In took a community just three months to repair their high school but the project will be a force for good for years
6 OCTOBER 2013 | KHOST, AFGHANISTAN
It took masons and workers in eastern Afghanistan’s Shamal district three months to repair their local high school but the project’s impact will be felt by the community for years.
“We now have 700 students enrolled and we’ll have no problem finding new teachers if we need them,” says the school’s principal Hamid Mohammad.
It is an upbeat statement and Mr Mohammad goes on to explain why the building work was so important. The school was so badly damaged, he recalls, that most of the classrooms and toilets were unusable. “The doors and windows were broken,” he adds. It made for low morale among students and teachers alike. Every day, fewer children came to class and many teachers sought work elsewhere. Shamal High School’s decline was a matter of great concern because it was the only one in the district. Worried that falling attendance might force the school to close, Mr Mohammad and other members of the community sought help from the local government.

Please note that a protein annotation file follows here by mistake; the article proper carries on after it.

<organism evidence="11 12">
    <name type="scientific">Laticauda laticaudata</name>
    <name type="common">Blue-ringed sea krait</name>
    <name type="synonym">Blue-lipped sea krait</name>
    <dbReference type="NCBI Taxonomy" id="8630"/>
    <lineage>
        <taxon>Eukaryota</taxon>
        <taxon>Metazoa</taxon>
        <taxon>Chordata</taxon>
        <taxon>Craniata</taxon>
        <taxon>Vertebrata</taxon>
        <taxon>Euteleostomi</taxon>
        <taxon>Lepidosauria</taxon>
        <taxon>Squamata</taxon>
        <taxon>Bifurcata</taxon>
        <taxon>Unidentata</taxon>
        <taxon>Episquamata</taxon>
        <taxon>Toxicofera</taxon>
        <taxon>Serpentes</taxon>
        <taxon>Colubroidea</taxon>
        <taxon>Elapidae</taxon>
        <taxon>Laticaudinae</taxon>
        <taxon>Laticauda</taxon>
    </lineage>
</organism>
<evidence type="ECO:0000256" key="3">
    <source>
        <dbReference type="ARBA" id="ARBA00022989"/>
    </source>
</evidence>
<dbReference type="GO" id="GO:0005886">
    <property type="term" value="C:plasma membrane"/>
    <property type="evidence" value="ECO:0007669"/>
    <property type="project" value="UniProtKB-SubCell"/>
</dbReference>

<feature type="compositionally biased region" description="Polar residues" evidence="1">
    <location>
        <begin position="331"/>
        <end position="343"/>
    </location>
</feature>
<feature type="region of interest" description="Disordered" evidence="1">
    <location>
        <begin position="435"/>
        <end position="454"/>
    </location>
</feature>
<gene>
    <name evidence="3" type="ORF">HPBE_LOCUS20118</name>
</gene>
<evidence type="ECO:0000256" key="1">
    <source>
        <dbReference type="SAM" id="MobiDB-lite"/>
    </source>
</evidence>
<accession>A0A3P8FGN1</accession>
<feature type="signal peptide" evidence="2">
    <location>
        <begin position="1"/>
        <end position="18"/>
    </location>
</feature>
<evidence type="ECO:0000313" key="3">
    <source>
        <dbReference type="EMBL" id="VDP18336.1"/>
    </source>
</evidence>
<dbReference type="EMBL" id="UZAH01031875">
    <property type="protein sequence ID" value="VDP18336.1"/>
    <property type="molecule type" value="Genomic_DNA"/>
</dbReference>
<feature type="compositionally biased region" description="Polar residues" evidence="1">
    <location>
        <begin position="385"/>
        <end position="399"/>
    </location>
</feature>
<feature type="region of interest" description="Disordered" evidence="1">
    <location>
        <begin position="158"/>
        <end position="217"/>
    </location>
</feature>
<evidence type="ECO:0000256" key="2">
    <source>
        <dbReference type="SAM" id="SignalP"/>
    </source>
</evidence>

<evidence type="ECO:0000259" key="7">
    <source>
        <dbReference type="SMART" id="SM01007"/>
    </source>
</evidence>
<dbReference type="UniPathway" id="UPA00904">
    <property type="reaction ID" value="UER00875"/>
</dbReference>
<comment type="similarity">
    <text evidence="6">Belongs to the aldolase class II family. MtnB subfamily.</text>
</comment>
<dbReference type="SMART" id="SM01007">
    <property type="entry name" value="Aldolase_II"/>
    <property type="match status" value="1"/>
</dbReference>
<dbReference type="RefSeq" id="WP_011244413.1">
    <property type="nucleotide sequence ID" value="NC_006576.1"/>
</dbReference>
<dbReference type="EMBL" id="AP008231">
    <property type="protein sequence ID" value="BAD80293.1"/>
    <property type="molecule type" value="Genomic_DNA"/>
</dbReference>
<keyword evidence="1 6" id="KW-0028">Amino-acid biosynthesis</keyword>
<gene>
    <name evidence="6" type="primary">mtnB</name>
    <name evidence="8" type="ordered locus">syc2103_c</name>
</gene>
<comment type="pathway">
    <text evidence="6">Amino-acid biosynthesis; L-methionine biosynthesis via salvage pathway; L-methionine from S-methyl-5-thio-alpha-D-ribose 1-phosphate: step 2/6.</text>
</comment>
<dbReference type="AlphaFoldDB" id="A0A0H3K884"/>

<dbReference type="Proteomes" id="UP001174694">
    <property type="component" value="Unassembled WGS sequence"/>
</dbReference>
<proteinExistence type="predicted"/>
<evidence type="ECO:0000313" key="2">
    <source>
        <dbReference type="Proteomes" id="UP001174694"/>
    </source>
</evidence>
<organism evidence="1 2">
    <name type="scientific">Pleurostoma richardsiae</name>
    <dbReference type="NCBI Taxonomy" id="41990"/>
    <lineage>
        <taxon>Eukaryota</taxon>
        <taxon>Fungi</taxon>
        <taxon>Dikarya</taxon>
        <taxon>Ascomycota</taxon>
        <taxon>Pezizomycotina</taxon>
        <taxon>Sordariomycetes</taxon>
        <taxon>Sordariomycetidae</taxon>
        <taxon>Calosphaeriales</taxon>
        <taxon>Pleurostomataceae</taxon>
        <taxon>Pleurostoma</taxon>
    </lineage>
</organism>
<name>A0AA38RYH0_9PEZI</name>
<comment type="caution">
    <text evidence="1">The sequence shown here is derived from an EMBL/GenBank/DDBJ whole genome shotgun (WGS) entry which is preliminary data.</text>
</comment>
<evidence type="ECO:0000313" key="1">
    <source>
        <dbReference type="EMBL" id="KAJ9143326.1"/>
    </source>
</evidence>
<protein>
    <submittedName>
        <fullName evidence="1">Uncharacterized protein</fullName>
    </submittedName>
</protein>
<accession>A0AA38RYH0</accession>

With USAID support, a call to action was issued by the local authorities and nearly 200 local masons and laborers set to work rebuilding the school’s boundary wall, repairing the front gate and toilets, replacing doors and windows, patching roofs and walls and painting everything.
“We could not be happier,” says Mr Mohammad. Attendance has returned to peak levels and 80 per cent of the district’s high school age boys are enrolled. There are 12 teachers.
The principal says his school fulfills a crucial need as a route to higher education for boys in the district. “Last year, 60 per cent of our graduates went to college. That number is only expected to increase.”
Last updated: January 20, 2015